Three Essays on Exchange-Traded Funds

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Chapter 1 The rise of exchange-traded funds (ETFs) has attracted significant attention from investors, regulators, and academics alike. Despite the widely asserted importance of authorized participants (APs) to ETFs' structure and function, little is known about the effects of AP behavior on ETFs and ETFs' underlying assets. Using AP-identified regulatory data from FINRA, I show that APs' inventories do not affect ETF prices, contrary to past inventory literature. I find that when APs are inventory-neutral, liquidity shocks to the ETF do not transmit to the underlying assets. These results are largely unchanged in a high-volatility subsample, although there is some concern for thinly traded ETFs. In a daily panel, I show that APs' inventories are associated with their decisions to create or redeem ETF shares. These results suggest that the unique features of APs may benefit ETF market participants, especially in more liquid ETFs. Chapter 2 Exchange-traded funds (ETFs) trade throughout the day, just like their underlying securities. Yet the simple problem of knowing an ETF’s underlying portfolio value during the day has been elusive in publicly available data. I develop a new regression- based method to compute the ex-post underlying portfolio value of a US passive equity ETF on an intraday basis. Using widely available data, this method improves in three ways over the most popular method to date (intraday indicative values): (1) Higher time resolution, (2) No stale prices, and (3) Visibility of the underlying bid-ask spread. I also provide a LASSO version of the method, and I validate the results using official portfolio data from the DTCC, a large central clearinghouse for ETFs and their underlying securities. Chapter 3 Leveraged exchange-traded funds (Leveraged ETFs) advertise the ability to replicate the daily return of a given index on a levered or inverse basis. These products are highly risky, and the costs of trading leveraged ETFs are quite substantial, raising questions about which types of traders would choose to use them. I use confidential regulatory data to identify institutional and retail order flow in ETFs, and I demonstrate that institutional order flow to leveraged ETFs is uninformed.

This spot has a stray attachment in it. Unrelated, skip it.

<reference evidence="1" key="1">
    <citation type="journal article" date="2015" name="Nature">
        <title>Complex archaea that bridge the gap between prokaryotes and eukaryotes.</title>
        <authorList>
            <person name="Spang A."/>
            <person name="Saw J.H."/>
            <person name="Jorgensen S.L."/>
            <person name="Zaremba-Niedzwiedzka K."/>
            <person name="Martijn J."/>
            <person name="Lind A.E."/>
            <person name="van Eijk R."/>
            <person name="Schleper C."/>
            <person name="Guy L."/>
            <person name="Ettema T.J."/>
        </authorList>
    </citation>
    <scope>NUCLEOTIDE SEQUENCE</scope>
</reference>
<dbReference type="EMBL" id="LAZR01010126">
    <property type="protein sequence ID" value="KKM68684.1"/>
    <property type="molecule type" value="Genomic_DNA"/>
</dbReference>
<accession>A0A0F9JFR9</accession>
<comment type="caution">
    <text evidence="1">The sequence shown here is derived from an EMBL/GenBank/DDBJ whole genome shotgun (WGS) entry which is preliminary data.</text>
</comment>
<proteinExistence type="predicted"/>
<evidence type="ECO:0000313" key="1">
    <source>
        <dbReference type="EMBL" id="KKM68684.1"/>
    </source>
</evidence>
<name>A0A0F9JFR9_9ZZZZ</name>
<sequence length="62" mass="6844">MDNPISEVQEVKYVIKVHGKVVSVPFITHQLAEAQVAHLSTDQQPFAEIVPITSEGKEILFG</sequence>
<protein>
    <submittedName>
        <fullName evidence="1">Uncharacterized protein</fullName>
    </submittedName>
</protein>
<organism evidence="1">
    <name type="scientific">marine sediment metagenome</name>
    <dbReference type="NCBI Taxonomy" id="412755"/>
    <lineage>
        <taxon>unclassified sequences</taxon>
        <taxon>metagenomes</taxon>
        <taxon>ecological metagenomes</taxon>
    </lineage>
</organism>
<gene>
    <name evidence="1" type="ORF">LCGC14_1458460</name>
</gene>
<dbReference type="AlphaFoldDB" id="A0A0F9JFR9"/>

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220 pages
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Authorized participants; ETF; Exchange-traded fund; Financial institutions; Market microstructure; Trading
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O'Hara, Maureen
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Moulton, Pamela
Baron, Matthew
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Ph. D., Management
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Doctor of Philosophy
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Government Document
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dissertation or thesis
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